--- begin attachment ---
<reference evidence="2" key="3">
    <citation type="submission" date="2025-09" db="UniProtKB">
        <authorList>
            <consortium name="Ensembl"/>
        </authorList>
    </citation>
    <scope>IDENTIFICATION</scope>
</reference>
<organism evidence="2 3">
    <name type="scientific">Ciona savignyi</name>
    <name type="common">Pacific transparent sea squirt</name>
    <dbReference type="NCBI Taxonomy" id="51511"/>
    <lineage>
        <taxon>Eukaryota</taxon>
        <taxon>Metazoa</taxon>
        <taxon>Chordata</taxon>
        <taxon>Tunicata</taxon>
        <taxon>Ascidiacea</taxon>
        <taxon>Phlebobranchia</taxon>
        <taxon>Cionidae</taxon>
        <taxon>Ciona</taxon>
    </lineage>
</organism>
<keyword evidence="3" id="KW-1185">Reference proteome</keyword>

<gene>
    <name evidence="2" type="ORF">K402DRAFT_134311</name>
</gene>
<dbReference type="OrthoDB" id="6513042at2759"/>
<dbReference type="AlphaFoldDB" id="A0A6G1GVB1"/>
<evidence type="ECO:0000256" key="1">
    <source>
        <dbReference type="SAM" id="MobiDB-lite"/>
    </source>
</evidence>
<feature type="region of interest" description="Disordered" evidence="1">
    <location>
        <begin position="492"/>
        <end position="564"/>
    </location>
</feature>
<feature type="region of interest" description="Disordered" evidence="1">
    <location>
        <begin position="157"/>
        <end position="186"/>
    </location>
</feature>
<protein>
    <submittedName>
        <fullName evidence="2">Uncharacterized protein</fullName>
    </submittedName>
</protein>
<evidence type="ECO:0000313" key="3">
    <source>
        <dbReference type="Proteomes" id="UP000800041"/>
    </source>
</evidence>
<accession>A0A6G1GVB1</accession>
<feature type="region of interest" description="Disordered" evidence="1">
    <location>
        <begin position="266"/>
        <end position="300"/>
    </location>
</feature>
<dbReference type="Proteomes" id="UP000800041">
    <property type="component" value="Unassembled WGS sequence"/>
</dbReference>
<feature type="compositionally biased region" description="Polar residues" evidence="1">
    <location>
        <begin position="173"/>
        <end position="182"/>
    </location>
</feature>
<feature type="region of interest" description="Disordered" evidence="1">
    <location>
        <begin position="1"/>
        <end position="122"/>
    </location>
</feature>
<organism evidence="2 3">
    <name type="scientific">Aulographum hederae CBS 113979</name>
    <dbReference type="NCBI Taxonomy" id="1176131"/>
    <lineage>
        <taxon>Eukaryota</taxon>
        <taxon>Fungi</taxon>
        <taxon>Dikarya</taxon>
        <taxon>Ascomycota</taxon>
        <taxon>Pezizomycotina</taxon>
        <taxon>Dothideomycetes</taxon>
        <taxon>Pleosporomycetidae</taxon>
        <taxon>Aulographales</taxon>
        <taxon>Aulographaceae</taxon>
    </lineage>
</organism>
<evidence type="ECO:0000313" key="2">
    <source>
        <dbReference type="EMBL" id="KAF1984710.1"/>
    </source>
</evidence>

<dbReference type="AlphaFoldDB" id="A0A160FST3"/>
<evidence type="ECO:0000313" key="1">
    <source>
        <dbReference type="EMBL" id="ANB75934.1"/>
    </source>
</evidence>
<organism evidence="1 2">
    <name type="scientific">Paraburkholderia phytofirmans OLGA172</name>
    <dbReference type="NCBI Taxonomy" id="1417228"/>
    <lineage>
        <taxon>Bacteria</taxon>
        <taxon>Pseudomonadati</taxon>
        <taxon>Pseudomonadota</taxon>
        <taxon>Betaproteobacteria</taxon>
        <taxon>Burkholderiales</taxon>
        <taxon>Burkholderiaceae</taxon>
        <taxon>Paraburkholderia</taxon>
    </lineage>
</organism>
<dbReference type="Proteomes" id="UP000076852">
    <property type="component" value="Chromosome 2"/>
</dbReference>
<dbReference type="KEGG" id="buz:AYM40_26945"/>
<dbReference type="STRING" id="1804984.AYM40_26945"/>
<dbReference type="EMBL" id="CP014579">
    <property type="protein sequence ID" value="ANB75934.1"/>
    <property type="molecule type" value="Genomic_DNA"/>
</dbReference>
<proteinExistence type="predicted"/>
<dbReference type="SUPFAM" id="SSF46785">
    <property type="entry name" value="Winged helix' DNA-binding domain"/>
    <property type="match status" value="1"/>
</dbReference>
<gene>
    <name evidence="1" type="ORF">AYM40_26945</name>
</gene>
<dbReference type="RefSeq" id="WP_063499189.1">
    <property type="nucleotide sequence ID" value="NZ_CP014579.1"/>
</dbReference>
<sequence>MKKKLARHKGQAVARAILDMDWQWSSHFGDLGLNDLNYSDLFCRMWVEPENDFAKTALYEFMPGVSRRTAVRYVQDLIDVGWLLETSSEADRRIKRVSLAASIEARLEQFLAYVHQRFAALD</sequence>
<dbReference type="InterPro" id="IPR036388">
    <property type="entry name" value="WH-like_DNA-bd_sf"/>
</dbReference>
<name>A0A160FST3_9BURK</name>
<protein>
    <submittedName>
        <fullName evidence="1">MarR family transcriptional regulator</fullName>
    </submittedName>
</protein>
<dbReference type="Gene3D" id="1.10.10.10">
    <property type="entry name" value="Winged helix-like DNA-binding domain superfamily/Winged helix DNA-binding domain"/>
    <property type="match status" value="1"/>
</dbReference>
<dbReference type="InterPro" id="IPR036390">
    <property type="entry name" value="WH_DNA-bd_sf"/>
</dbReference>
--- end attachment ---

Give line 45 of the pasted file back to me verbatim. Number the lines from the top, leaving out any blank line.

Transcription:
    </location>